Svetlana, Assembly George Square Studios, Edinburgh * * *
It’s a lesson to live by if you want to survive a meeting with Svetlana - Russia's deadliest female spy, who just happens to speak as if she had been raised in Pollok. There's no explanation as to why exactly Svetlana bears the least Russian accent ever, but if anything, her broad Glaswegian only makes her appear even more dangerous as she thunders around the world battling Chechen warlords and “Kim Jong-what’s-his-pus", ever ready to deploy her weapon of choice; a boot in the “haw-maws”.
To audiences not well-versed in the detail of Scottish - and particularly Glaswegian - dialect, the finer points of Paul F. Matthews’ play might seem a bit confusing, perhaps even impenetrable. Yet Nicola Jo Cully is a fine actor, directed with brisk energy by Laila Noble, and she gives Svetlana just the right blend of being indefatigably radge and also keen to live up to her superstar spy billing; meanwhile, it's always nice to see a Bond spoof which tears the cocky blokiness of the original down a peg or two. Anyone with a taste for raw, gallus late-night humour will find an hour in Svetlana’s company well-spent.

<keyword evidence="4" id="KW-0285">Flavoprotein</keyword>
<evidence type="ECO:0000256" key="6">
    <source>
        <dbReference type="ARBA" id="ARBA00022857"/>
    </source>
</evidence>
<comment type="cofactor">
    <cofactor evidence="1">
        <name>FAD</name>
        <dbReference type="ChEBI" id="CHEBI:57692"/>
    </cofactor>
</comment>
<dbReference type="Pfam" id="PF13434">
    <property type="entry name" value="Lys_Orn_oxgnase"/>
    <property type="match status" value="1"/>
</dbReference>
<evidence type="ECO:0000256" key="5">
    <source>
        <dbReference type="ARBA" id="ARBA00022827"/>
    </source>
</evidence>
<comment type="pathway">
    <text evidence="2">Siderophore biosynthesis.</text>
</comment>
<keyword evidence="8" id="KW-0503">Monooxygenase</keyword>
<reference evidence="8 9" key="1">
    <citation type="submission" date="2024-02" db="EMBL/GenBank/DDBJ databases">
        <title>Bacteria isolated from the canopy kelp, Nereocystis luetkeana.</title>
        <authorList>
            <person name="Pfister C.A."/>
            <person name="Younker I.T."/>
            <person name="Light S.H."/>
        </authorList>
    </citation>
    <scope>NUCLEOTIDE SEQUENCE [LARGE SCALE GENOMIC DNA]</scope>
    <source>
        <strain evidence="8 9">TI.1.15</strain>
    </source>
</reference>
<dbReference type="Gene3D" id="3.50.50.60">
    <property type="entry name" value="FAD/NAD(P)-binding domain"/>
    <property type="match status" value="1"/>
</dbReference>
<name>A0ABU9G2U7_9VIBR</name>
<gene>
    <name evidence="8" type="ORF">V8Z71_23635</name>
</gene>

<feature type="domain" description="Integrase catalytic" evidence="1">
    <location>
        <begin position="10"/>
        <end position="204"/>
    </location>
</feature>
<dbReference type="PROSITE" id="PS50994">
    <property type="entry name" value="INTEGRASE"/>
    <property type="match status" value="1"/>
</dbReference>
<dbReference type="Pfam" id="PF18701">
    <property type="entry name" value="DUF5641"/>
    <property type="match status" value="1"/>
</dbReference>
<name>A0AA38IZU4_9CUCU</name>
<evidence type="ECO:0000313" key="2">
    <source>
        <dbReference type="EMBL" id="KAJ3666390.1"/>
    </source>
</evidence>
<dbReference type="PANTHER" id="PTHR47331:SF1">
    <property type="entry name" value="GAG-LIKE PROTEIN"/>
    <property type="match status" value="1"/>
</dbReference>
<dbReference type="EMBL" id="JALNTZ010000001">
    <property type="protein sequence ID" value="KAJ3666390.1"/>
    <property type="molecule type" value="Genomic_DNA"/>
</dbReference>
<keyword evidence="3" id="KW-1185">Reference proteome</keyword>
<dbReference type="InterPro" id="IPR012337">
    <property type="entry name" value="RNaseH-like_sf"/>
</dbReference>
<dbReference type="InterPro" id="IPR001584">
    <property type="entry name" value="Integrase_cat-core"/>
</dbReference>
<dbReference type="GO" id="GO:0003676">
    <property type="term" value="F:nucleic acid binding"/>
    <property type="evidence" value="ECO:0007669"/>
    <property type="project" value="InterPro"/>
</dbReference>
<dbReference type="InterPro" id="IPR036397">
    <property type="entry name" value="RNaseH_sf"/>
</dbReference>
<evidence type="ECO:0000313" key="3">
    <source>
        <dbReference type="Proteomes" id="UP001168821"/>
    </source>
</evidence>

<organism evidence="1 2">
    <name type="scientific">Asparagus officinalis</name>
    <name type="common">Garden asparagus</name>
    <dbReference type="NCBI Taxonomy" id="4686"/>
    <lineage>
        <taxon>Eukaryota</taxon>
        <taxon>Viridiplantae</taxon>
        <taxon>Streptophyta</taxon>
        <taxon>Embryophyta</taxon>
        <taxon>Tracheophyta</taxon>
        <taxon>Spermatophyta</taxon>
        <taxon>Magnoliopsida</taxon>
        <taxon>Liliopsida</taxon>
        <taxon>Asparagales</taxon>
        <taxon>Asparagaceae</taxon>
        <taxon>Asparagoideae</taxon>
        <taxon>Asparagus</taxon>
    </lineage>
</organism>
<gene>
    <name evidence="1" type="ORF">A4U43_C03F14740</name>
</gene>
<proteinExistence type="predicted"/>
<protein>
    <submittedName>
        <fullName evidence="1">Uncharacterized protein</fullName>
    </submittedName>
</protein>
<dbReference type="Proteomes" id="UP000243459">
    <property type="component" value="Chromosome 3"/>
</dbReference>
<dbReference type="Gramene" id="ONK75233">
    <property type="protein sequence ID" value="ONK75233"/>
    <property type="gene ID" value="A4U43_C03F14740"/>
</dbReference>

Until 25 August (not 20)